PG Phriday: Date Based Partition Constraints

March 20th, 2015 | Published in Database, Tech Talk | 3 Comments

PostgreSQL has provided table partitions for a long time. In fact, one might say it has always had partitioning. The functionality and performance of table inheritance has increased over the years, and there are innumerable arguments for using it, especially for larger tables consisting of hundreds of millions of rows. So I want to discuss a quirk that often catches developers off guard. In fact, it can render partitioning almost useless or counter-productive.

PostgreSQL has a very good overview in its partitioning documentation. And the pg_partman extension at PGXN follows the standard partitioning model to automate many of the pesky tasks for maintaining several aspects of partitioning. With modules like this, there’s no need to manually manage new partitions, constraint maintenance, or even some aspects of data movement and archival.

However, existing partition sets exist, and not everyone knows about extensions like this, or have developed in-house systems instead. Here’s something I encountered recently:

CREATE TABLE sys_order
    order_id     SERIAL       PRIMARY KEY,
    product_id   INT          NOT NULL,
    item_count   INT          NOT NULL,
    order_dt     TIMESTAMPTZ  NOT NULL DEFAULT now()

CREATE TABLE sys_order_part_201502 ()
       INHERITS (sys_order);

ALTER TABLE sys_order_part_201502
  ADD CONSTRAINT chk_order_part_201502
      CHECK (order_dt >= '2015-02-01'::DATE AND
             order_dt < '2015-02-01'::DATE + INTERVAL '1 mon');

This looks innocuous enough, but PostgreSQL veterans are already shaking their heads. The documentation alludes to how this could be a problem:

Keep the partitioning constraints simple, else the planner may not be able to prove that partitions don’t need to be visited.

The issue in this case, is that adding the interval of a month changes the right boundary of this range constraint into a dynamic value. PostgreSQL will not use dynamic values in evaluating check constraints. Here’s a query plan from PostgreSQL 9.4.1, which is the most recent release as of this writing:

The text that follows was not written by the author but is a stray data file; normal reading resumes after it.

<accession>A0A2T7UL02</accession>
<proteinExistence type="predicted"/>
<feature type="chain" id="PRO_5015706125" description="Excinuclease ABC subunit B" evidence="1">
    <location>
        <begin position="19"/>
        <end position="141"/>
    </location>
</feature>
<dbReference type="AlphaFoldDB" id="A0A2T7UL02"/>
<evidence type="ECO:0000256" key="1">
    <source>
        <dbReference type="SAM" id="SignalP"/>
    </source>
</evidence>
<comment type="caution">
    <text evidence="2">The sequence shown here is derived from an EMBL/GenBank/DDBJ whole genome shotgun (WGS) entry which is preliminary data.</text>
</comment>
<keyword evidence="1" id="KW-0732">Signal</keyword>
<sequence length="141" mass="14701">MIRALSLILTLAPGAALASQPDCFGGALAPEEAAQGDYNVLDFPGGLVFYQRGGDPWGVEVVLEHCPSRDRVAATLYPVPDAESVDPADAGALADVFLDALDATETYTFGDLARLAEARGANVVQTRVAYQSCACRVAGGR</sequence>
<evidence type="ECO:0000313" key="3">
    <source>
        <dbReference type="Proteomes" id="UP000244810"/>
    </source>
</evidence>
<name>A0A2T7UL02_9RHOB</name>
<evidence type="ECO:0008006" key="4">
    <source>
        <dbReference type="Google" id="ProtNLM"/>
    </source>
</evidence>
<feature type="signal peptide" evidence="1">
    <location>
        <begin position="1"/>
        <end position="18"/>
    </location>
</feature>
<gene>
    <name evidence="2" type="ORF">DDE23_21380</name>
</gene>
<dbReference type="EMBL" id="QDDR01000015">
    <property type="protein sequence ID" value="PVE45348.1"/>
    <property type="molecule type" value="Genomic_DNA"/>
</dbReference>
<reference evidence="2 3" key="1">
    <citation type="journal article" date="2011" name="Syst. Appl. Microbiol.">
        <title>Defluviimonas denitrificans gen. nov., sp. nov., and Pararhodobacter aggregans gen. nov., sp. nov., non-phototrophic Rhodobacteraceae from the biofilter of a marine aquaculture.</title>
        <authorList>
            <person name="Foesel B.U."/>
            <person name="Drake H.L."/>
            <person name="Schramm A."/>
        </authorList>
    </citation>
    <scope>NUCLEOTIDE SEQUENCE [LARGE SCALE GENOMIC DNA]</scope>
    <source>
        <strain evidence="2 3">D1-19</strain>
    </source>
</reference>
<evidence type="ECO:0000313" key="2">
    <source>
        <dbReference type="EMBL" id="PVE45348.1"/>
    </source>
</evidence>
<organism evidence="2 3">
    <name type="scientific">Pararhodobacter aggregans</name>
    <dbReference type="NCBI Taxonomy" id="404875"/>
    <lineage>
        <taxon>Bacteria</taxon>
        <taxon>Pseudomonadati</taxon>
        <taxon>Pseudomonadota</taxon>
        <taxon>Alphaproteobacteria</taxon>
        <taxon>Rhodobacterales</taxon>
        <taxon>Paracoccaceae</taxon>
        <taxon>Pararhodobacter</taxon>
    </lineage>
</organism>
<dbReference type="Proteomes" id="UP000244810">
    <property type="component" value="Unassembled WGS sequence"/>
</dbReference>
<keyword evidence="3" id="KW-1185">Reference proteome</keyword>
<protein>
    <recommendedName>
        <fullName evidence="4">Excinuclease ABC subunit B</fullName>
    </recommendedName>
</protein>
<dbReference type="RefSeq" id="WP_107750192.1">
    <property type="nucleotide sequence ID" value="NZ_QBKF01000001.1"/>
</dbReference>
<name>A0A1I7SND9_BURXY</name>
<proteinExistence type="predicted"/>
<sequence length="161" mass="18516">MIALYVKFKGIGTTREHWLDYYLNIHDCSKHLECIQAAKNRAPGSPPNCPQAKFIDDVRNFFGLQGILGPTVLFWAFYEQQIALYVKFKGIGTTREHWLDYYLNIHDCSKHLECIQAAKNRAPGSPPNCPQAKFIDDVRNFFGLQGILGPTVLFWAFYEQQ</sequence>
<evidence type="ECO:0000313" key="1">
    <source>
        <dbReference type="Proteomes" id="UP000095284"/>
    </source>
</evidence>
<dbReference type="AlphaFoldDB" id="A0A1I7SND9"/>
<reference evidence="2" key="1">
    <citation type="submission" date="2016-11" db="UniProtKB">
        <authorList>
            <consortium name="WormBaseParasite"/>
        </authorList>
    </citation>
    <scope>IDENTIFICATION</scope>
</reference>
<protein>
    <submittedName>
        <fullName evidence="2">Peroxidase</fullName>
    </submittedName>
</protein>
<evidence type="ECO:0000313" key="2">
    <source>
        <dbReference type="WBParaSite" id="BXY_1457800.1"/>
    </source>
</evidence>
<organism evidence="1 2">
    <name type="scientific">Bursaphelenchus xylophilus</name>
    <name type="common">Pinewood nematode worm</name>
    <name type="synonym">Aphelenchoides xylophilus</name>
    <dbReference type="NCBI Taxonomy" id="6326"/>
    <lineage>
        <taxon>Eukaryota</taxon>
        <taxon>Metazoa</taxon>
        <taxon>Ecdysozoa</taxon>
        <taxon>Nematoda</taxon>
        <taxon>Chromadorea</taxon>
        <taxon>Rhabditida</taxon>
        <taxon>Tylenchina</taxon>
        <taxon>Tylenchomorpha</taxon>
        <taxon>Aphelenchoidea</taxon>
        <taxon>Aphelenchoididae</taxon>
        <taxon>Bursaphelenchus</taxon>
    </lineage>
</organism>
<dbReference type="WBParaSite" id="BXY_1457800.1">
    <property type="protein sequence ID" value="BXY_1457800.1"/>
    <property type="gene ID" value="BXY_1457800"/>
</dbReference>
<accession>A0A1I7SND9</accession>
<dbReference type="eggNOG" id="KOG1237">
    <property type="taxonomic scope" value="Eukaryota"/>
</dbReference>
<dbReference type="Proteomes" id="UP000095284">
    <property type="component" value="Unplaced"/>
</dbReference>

SELECT * FROM sys_order
 WHERE order_dt = '2015-03-02';

                QUERY PLAN                                    
 Append  (cost=0.00..30.38 rows=9 width=20)
   ->  Seq Scan on sys_order  ...
   ->  Seq Scan on sys_order_part_201502  ...

Well, it looks like the PostgreSQL planner wants to check both tables, even though the constraint we added to the child does not apply. Now, this isn’t a bug per se, but it might present as somewhat counter-intuitive. Let’s replace the constraint with one that does not use a dynamic value and try again:

ALTER TABLE sys_order_part_201502
 DROP CONSTRAINT chk_order_part_201502;

ALTER TABLE sys_order_part_201502
  ADD CONSTRAINT chk_order_part_201502
      CHECK (order_dt >= '2015-02-01'::DATE AND
             order_dt < '2015-03-01'::DATE);

SELECT * FROM sys_order
 WHERE order_dt = '2015-03-02';

                QUERY PLAN                                    
 Append  (cost=0.00..30.38 rows=9 width=20)
   ->  Seq Scan on sys_order  ...
   ->  Seq Scan on sys_order_part_201502  ...

Wait a minute… what happened here? There’s no dynamic values; the constraint is a simple pair of static dates. Yet still, PostgreSQL wants to check both tables. Well, this was a trick question of sorts, because the real answer lies in the data types used in the constraint. The TIMESTAMP WITH TIME ZONE type, you see, is not interchangeable with TIMESTAMP. Since the time zone is preserved in this type, the actual time and date can vary depending on how it’s cast.

Watch what happens when we change the constraint to match the column type used for order_dt:

ALTER TABLE sys_order_part_201502
 DROP CONSTRAINT chk_order_part_201502;

ALTER TABLE sys_order_part_201502
  ADD CONSTRAINT chk_order_part_201502
      CHECK (order_dt >= '2015-02-01'::TIMESTAMPTZ AND